Check back here for items of interest in the Missouri legislature.
February 7, 2012Capitol Reports, Jan. 27, 2012
Headline: Legislation filed to address Missouri's failed school districts [Entered: 01/26/2012]
Legislation was filed Thursday [Jan. 26] to address the accreditation loss of the school districts in Missouri's two largest cities, St. Louis and Kansas City.
The legislation, sponsored by Sen. Jane Cunningham, R-St. Louis County, takes a substantially different approach for the two areas.
For Kansas City, Cunningham's measure effectively would eliminate the school district and divide up the district among adjoining school districts.
For St. Louis, her plan would expand charter school alternatives and provide government support for parents to send their kids to private or parochial schools.
Just before the start of the 2012 legislative session, the legislature's top leaders had made dealing with the non-accredited districts a "must-pass" issue.
The governor included reference to the two school districts in his State of the State address but did not offer any specific solutions.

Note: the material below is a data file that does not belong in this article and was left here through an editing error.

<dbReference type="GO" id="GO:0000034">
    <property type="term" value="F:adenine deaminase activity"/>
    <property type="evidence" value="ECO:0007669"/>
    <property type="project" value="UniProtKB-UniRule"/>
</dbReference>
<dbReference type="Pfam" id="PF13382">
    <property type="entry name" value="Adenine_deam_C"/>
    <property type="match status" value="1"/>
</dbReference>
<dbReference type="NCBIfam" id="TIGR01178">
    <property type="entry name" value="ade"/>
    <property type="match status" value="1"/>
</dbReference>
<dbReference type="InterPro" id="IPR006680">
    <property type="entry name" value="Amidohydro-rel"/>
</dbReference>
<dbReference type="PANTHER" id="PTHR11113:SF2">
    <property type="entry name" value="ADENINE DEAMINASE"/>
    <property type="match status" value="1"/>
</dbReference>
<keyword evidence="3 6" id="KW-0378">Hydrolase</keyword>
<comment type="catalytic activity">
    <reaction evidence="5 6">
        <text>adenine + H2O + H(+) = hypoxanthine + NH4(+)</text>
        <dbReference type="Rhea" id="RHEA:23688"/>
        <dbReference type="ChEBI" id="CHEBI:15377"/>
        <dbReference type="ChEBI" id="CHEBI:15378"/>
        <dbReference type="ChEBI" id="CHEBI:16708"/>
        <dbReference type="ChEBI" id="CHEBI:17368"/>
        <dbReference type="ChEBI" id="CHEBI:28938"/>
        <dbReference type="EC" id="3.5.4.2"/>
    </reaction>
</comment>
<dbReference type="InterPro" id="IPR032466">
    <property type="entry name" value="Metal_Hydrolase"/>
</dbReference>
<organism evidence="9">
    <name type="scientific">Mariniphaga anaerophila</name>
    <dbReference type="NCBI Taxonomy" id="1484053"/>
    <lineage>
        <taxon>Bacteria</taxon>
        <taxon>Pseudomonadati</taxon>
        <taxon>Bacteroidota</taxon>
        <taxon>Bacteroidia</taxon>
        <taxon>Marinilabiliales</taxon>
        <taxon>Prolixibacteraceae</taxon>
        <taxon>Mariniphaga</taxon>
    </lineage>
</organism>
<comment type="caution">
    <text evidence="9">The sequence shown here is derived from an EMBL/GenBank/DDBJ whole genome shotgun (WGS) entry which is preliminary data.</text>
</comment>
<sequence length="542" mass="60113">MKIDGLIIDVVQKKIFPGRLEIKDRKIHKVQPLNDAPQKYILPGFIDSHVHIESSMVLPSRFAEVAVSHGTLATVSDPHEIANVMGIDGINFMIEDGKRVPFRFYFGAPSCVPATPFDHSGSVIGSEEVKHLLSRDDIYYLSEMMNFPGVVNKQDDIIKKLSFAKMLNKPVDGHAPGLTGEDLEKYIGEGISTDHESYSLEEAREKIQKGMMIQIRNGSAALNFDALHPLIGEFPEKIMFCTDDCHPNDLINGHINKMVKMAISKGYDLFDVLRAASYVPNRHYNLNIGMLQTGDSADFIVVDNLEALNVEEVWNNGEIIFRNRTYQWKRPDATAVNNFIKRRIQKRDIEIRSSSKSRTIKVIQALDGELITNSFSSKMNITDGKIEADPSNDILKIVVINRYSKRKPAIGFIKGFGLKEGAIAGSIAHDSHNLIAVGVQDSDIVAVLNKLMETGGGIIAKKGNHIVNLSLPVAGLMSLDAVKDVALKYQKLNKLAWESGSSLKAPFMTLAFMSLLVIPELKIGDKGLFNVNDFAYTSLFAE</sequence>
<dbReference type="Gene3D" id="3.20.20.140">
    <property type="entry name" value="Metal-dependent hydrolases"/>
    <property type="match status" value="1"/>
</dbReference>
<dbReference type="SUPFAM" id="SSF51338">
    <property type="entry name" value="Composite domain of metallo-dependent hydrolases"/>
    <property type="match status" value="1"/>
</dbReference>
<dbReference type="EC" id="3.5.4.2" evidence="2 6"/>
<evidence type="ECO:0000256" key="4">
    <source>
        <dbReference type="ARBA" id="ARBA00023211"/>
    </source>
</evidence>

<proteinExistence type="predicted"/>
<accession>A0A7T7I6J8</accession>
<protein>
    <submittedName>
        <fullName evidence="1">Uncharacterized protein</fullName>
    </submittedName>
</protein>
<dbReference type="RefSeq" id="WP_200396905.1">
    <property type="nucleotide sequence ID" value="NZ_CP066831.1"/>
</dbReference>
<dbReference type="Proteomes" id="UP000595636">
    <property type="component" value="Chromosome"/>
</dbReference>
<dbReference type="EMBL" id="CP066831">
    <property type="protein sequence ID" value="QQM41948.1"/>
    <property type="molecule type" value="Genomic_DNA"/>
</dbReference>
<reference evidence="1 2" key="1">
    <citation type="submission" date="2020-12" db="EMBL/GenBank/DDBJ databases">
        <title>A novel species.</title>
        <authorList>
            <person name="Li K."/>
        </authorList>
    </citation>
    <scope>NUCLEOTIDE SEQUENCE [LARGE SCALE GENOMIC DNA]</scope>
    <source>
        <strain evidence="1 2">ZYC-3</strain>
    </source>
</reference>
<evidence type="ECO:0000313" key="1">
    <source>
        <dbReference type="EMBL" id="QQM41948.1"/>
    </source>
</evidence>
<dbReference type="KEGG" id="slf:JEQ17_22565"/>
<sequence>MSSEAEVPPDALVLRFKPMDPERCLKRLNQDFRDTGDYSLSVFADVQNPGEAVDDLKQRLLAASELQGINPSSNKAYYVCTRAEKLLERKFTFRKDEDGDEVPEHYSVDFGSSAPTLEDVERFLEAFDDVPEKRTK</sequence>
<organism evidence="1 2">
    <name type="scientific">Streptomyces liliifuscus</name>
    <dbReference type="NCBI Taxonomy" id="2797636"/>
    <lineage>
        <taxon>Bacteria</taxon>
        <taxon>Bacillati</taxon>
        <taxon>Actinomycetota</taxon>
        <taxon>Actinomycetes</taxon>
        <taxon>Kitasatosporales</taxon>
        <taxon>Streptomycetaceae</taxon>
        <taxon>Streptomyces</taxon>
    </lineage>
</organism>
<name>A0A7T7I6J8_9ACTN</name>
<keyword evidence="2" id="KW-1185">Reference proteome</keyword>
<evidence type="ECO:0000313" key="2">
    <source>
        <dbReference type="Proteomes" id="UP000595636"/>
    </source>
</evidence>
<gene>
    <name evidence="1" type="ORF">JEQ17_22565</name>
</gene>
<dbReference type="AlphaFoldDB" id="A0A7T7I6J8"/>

* Get the bill, SB 706 [ http://www.mdn.org/cgi-bin/bills/billhttp.exe?FORM=SB&NUMp6 ] .
Headline: Missouri presidential primary a 'formality' in eyes ... continued
February 3, 2012Capitol Reports, Feb. 3, 2012
January 20, 2012Capitol Reports, Jan. 20, 2012Headline: Public universities hit hardest under governor's budget proposal [Entered: 01/17/2012]
January 6, 2012Capitol Reports, Jan. 6, 2012
Headline: Missouri's General Assembly begins, legislative leaders cite the budget, education and business as the top agenda. [Entered: 01/04/2012]
In opening-day addresses on Wednesday [Jan. 4], the top leaders of Missouri's House and Senate cited similar issues as top priorities for lawmakers to resolve -- education funding, the budget and pro-business legislation.
The legislature's regular session begins just a few months after lawmakers failed in the summer special session to pass the governor's package of business tax breaks for economic development.
Senate President Pro Tem Rob Mayer said that failure has created an incentive for the regular session. "A lot of legislators, including myself, were disappointed that we didn't get done what we wanted to during special session and that gives us the incentive to get some things done in this new session," Mayer said.
Both Mayer and House Speaker Steve Tilley stressed bi-partisan cooperation in their opening-day remarks.
"In seven years, I've done my best to foster bi-partisanship," Tilley told his colleagues. "When I go back to private life, my fondest memories will not be the bills I help pass or even the fights we won on the floor. Instead, it will be ... continued
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Tuesday August 23rd